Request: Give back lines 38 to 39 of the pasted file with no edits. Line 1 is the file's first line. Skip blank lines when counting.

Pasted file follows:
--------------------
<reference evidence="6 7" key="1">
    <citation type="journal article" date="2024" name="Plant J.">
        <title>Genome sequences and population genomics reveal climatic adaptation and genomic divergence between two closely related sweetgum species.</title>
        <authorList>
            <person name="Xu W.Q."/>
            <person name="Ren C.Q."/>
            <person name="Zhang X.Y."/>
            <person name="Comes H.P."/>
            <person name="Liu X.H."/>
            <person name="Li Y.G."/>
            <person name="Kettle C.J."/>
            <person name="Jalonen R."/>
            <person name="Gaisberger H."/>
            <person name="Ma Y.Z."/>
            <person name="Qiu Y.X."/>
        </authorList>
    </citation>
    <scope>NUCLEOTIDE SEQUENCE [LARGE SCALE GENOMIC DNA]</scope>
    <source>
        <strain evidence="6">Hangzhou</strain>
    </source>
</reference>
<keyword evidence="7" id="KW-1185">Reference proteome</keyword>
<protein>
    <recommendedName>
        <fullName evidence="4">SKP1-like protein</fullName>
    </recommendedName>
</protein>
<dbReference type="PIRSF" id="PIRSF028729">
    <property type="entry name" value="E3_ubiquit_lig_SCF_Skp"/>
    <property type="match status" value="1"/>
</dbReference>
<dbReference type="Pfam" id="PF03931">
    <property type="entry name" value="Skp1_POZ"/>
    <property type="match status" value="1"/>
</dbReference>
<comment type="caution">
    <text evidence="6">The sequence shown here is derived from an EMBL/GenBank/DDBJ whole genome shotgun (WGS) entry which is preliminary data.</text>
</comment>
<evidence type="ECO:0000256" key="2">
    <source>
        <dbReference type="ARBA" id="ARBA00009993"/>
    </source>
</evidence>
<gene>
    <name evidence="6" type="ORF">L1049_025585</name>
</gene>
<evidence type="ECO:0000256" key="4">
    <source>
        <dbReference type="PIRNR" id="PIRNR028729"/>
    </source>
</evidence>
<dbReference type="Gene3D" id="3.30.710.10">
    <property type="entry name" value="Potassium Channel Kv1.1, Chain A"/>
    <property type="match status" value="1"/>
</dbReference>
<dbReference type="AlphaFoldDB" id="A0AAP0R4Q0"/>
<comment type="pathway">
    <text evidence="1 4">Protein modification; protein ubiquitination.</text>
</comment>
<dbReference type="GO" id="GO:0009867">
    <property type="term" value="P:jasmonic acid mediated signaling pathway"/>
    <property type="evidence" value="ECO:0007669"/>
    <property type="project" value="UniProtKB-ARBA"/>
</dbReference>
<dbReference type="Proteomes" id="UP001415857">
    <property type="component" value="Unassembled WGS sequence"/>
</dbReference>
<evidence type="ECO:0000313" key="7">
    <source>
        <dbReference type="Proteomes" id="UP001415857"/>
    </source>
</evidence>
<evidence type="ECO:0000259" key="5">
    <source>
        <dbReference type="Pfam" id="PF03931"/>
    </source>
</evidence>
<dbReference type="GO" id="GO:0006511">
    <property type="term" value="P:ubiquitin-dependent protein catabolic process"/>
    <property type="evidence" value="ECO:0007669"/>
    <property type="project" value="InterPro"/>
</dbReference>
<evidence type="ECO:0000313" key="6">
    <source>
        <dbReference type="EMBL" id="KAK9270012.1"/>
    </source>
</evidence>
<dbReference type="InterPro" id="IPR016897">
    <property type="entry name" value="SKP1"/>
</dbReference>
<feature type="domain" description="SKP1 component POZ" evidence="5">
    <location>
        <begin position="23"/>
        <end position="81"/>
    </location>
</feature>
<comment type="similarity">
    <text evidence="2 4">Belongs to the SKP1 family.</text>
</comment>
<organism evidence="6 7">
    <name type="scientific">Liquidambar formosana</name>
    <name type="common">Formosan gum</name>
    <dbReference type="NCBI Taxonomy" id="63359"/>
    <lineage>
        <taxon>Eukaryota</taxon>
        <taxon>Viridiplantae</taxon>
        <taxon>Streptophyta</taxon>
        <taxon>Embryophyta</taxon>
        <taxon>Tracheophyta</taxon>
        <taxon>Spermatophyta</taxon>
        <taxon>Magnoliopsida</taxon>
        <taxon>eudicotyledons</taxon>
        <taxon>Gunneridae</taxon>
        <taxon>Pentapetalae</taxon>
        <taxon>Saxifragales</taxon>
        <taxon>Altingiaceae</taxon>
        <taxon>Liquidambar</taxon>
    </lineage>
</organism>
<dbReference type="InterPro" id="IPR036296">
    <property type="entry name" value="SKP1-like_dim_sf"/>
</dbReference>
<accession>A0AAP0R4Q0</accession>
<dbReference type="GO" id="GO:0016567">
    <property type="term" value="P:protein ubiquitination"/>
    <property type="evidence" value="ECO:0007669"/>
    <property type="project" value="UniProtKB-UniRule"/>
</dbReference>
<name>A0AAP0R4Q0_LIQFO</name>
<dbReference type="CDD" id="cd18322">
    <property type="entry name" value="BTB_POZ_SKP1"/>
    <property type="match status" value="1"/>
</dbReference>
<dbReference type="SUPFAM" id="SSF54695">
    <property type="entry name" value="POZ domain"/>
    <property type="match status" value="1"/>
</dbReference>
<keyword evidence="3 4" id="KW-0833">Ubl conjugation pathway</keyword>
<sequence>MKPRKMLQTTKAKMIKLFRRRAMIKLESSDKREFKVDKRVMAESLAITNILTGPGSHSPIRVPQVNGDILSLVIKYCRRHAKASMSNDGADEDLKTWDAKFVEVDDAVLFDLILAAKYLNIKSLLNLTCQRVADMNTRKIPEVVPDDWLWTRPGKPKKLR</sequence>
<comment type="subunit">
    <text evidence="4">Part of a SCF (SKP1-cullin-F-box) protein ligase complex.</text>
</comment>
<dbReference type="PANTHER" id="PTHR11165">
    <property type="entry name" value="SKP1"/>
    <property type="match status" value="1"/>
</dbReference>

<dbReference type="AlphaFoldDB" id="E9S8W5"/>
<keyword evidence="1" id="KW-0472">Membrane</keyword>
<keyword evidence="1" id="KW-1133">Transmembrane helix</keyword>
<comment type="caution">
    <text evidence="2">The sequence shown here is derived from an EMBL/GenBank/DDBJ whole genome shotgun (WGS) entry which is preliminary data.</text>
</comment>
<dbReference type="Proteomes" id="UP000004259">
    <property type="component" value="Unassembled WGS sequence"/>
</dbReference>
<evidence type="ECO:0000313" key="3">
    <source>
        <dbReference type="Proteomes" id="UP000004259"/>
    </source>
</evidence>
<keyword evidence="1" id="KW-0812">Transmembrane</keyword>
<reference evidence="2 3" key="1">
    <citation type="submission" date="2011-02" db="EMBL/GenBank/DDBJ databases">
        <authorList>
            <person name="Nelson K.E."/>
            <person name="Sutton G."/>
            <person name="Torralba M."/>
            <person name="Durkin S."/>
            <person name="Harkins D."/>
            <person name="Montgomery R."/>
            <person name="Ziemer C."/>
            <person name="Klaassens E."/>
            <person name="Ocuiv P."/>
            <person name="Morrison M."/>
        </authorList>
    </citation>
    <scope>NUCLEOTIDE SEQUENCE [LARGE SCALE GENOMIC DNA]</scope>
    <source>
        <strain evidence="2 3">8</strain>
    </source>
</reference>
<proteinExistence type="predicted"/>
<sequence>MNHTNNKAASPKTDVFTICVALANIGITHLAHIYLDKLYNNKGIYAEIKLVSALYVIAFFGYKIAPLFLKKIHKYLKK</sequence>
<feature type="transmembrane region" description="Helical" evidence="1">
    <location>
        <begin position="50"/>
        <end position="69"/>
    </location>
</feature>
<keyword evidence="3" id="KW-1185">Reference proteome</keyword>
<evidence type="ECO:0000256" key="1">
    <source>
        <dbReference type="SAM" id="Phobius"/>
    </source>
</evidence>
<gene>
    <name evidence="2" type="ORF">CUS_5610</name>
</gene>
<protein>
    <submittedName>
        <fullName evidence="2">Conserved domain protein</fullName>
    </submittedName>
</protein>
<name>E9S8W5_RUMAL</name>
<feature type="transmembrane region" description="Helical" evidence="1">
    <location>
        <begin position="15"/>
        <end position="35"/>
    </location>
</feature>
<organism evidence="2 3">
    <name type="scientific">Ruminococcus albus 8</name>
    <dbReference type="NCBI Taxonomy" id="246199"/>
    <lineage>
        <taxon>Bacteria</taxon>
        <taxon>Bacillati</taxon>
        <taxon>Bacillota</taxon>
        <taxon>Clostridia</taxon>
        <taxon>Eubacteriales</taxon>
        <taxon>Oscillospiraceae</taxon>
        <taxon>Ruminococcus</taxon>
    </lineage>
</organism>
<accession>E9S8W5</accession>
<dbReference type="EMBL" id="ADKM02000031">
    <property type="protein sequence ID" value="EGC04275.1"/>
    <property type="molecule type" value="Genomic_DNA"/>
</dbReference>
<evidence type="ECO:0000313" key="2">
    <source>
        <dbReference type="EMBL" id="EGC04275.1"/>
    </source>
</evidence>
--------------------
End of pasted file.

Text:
    <text evidence="6">The sequence shown here is derived from an EMBL/GenBank/DDBJ whole genome shotgun (WGS) entry which is preliminary data.</text>
</comment>